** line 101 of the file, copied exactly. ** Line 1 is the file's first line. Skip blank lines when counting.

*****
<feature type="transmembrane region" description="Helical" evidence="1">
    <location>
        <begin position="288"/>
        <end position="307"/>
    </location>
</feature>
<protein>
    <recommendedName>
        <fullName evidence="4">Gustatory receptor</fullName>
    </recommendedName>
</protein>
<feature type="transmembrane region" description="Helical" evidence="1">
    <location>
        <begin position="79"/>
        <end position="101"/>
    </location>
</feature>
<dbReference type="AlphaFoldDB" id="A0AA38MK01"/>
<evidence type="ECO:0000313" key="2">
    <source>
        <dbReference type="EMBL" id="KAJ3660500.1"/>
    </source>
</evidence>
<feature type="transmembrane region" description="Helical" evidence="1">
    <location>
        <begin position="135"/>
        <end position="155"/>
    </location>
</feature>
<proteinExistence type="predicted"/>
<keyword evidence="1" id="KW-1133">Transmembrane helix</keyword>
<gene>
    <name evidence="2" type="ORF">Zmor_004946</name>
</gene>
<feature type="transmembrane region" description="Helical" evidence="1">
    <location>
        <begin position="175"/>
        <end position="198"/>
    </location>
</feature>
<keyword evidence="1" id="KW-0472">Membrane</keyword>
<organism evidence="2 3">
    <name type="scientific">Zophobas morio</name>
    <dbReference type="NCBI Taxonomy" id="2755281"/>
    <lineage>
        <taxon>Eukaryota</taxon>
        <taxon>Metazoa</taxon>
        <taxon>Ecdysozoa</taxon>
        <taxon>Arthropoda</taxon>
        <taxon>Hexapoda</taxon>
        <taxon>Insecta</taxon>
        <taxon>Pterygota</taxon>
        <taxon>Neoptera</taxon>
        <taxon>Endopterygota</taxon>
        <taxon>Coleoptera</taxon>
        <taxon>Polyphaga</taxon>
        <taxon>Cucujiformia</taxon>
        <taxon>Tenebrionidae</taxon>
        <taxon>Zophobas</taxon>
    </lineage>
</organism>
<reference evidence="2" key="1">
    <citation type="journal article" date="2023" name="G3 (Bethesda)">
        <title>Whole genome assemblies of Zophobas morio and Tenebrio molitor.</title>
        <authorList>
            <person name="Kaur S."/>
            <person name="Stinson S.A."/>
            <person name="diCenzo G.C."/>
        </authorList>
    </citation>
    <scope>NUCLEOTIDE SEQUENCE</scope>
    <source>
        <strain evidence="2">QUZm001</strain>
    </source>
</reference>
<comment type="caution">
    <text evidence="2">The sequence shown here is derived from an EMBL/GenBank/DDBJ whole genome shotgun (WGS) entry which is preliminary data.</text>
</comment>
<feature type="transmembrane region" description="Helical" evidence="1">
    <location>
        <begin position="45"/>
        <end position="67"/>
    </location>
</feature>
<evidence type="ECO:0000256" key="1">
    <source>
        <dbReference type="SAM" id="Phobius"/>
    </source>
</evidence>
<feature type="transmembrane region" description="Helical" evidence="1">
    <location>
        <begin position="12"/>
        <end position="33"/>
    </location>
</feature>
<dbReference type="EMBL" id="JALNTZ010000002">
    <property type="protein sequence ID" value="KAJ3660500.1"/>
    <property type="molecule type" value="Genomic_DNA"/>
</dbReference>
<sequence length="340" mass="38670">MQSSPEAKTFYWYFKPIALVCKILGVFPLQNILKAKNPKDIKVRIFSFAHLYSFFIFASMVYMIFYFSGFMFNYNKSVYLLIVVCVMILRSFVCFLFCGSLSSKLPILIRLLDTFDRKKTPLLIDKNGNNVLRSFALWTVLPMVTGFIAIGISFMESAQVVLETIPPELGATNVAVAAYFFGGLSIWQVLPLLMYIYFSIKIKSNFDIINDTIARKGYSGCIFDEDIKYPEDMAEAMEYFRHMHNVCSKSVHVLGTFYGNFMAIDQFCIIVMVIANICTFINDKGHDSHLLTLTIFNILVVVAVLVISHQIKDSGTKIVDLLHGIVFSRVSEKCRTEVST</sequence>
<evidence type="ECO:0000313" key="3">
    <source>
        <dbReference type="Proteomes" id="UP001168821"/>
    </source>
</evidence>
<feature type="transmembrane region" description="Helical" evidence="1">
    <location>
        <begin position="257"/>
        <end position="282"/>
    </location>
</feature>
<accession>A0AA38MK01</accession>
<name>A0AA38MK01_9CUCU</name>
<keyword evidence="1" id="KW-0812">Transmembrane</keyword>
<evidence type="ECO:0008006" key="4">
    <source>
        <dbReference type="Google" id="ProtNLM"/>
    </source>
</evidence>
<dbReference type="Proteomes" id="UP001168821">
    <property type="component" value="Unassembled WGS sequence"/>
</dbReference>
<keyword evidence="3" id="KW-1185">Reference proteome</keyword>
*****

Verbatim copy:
<evidence type="ECO:0000313" key="3">